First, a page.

We’re in the midst of Wedding Season 2017. Between champagne toasts and wedding cake slices, consider this: The average wedding in the United States in 2016 cost a whopping $35,239. Yeah. Don’t choke on your bubbly.
In an annual poll of 13,000 couples, popular wedding planning website The Knot found the average wedding in 2016 cost more than getting hitched ever has before.
The Knot surveyed couples to “uncover financial spending habits and trends of real weddings in America.” Couples were asked about the costs of photographers, planners, wedding dresses, tuxedos, decor, cake, entertainment and more. Since The Knot first conducted the poll in 2007, the cost of a couple’s big day has increased by over $7,000 from $27,882.
Why is it so expensive to have a wedding? Photographers, venue owners, brides and grooms have an idea why this milestone event is costing them thousands.
Every detail of a wedding day can be personalized to reflect a couple’s style or theme: monogrammed cookies, signature drinks, favors from local businesses, guestbooks with engagement photos, handcrafted centerpieces and, of course, the location. The venue sets the scene and is the biggest line item in most couple’s budgets, based on The Knot’s poll. Whether a couple gets married in a barn or a castle, few options are cheap.
Chicago couple Kayla Meyers and Mike Henderson said the biggest priority for their June 2018 date is “creating a day that reflected them as a couple.”
For their venue, Meyers and Henderson chose the Blue Bell Farm in Fayette, Missouri, outside of Columbia, Missouri, where they met. The place itself is beautiful, even without any extra adornment. It’s outdoors and open and airy, exactly what Meyers wanted.
Meyers said she made a checklist of top priorities for wedding spending but didn’t make a budget.
“Everything we looked at cost more than we imagined,” Meyers said. “So far, we’re OK with what we’ve spent.”
The Knot’s poll found most couples go over budget, which is easy to do when venues and vendors cost more than originally planned.
Nearly every aspect of Meyers and Henderson’s day at the Blue Bell Farm can be personalized. The venue charges roughly $6,500 for a Saturday wedding. The cost is steep but includes several conveniences: farm-to-table catering, seating, drinks and decor.
“We like to go above and beyond to offer a personalized experience,” said Jamie Bryant, who owns and operates the farm with her husband. Bryant offers add-ons and personal touches for additional fees, like mimosas the morning of or hay rides after the reception. She even customizes each couple’s reception menu based on their tastes and what’s in season.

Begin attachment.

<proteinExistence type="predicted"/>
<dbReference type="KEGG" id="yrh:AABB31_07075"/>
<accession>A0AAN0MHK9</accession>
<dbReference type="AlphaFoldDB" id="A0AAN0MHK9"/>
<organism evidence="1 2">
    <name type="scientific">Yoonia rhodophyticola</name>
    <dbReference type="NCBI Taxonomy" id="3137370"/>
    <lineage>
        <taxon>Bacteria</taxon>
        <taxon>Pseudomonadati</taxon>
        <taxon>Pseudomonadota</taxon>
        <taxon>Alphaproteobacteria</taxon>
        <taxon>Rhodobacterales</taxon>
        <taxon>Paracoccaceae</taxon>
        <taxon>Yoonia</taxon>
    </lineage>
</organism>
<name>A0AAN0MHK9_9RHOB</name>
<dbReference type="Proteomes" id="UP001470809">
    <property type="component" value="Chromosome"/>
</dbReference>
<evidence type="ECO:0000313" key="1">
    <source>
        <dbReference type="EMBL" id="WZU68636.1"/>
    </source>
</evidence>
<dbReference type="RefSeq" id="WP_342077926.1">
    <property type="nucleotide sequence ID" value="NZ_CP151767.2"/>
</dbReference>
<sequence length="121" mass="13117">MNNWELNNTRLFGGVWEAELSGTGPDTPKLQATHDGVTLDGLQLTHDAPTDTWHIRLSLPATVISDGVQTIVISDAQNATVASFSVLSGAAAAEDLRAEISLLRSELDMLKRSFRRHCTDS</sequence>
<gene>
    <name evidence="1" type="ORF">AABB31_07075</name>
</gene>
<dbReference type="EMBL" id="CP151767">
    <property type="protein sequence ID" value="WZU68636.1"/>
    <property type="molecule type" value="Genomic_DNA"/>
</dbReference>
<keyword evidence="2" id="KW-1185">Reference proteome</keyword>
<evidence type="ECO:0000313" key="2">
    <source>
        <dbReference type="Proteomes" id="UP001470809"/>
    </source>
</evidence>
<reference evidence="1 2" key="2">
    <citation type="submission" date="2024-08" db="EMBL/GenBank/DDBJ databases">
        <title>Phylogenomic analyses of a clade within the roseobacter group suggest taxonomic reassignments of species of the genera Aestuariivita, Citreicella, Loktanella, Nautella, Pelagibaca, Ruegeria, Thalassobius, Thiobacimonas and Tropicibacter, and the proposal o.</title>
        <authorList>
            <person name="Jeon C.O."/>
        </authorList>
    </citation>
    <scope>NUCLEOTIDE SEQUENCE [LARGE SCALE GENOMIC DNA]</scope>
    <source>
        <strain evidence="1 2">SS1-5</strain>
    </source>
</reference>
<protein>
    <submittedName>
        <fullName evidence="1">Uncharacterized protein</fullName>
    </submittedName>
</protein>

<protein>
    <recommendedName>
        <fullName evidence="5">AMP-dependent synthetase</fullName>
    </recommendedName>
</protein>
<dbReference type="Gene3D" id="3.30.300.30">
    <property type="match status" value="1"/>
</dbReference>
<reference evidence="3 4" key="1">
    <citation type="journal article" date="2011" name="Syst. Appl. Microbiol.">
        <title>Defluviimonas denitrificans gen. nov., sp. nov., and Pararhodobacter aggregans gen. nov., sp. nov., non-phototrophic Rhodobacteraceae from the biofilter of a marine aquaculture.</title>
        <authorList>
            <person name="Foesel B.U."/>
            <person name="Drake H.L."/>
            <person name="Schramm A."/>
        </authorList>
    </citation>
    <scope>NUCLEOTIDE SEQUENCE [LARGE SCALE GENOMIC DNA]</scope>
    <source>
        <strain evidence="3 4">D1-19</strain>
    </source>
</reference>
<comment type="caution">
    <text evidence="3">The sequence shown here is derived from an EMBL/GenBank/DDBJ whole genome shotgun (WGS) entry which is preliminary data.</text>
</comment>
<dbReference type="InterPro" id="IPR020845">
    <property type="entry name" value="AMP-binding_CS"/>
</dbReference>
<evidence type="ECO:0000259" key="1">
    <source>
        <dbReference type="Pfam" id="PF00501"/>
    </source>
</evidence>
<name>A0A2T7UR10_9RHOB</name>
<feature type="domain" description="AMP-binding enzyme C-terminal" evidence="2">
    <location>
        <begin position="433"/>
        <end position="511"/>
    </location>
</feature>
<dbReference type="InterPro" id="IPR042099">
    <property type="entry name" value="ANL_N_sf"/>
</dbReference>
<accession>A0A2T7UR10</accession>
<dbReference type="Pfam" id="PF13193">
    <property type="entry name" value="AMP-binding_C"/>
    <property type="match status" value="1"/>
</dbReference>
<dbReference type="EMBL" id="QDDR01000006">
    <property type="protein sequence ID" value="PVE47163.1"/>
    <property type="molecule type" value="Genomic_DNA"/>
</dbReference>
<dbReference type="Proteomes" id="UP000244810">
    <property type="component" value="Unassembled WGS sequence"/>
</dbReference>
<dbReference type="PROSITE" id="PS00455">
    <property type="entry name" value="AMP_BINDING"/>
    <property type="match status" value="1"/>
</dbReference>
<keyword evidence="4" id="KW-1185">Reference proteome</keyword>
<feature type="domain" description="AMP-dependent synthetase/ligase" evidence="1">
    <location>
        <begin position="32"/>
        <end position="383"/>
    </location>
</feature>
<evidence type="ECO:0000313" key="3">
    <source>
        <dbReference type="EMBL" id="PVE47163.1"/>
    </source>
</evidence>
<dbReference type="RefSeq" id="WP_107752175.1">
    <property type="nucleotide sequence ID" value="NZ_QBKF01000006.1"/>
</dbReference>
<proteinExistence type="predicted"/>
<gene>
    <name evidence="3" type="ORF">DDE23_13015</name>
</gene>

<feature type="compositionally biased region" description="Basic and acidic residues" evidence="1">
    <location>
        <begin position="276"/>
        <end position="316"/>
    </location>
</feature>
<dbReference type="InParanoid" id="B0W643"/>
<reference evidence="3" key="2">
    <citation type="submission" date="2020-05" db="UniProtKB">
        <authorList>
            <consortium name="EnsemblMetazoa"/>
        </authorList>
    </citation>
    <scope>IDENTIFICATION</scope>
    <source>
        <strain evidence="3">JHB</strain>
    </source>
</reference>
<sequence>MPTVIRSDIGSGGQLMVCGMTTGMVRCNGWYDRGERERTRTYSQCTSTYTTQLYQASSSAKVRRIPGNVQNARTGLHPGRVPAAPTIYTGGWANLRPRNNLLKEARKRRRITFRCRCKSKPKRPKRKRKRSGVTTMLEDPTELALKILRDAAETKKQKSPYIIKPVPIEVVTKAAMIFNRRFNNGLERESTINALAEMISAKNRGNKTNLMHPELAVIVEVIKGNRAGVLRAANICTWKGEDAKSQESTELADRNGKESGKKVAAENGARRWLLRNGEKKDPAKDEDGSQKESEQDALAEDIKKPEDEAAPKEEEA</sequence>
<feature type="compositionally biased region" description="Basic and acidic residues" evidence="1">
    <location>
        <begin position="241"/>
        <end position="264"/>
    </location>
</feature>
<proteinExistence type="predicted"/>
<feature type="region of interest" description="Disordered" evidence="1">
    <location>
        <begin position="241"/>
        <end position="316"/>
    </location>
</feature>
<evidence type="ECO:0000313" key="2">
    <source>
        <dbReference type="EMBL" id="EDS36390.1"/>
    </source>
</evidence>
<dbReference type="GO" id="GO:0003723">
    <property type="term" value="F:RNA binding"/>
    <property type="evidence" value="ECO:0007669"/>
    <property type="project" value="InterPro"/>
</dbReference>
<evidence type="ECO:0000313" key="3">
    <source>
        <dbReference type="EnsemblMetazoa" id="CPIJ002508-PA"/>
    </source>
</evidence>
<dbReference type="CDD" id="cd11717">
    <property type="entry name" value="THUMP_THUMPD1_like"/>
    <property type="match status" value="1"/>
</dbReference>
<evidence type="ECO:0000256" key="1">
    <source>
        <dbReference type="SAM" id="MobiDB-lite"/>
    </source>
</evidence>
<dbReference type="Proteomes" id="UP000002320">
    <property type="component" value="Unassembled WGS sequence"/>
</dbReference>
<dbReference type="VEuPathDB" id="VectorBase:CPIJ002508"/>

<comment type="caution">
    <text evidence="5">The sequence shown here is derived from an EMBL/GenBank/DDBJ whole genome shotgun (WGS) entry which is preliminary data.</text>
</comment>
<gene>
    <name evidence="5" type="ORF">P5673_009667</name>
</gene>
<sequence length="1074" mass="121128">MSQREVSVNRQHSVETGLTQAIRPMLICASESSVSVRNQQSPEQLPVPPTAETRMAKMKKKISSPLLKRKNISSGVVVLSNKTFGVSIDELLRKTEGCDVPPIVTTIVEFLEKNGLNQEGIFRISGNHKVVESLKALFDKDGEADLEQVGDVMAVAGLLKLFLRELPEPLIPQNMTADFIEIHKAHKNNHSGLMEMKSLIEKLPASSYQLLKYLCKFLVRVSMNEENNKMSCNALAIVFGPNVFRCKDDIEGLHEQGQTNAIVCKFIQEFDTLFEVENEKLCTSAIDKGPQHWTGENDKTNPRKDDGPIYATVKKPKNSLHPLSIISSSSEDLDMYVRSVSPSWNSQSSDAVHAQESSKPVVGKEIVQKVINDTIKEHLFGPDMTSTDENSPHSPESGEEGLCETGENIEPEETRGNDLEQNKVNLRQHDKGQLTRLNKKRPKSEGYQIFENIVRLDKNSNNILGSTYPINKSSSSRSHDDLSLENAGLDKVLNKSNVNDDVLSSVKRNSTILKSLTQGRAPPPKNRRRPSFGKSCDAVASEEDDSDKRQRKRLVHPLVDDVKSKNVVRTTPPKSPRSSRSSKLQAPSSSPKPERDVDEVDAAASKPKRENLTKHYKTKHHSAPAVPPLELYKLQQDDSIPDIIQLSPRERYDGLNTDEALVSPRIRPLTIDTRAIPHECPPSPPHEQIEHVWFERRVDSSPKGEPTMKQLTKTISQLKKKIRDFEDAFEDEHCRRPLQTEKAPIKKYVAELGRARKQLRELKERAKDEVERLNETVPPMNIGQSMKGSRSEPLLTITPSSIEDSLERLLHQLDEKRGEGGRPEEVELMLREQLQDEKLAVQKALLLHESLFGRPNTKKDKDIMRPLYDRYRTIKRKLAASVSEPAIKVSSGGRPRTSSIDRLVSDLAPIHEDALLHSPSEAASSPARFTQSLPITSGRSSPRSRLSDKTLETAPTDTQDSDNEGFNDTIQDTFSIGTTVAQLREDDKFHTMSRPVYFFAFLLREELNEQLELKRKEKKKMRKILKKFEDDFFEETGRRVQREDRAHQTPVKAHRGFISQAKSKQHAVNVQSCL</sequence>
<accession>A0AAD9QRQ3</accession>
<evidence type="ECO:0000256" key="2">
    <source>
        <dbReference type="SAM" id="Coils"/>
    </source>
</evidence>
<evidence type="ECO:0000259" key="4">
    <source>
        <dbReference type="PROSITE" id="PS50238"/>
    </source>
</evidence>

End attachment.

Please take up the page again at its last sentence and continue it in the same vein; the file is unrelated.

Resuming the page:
“We don’t offer A, B and C options for food, like most venues,” Bryant said.
This increases the value of the day, she says, and is something to be considered when assessing overall venue cost. When couples book a venue that doesn’t include seating, decor or food in the rental fee, they can spend thousands more in catering, chairs and decor. Couples pay extra to have these personal touches and conveniences factored into the venue cost, or they pay extra after booking the venue. The cost of making the day unique adds up fast.
The photographer is often the second-biggest line item in a couple’s budget. Rhiannon Trask, owner of Pop Wedding Photography in Columbia grew up in the wedding industry. The daughter of a wedding photographer, she said it’s hard to pinpoint why photography prices have risen over the past several years, as The Knot’s data show. She believes the transition from film to digital is part of it.
“Today, a photographer works for eight hours at wedding,” Trask said. “Then she organizes the hundreds of digital files and edits them, or pays someone to edit them.”
Previously, couples simply paid a sitting fee and paid per print. (Remember those?)
A wedding photographer today spends more time producing a final product for their client. The final product is usually a digital album with hundreds of shots or same-day-edit videography.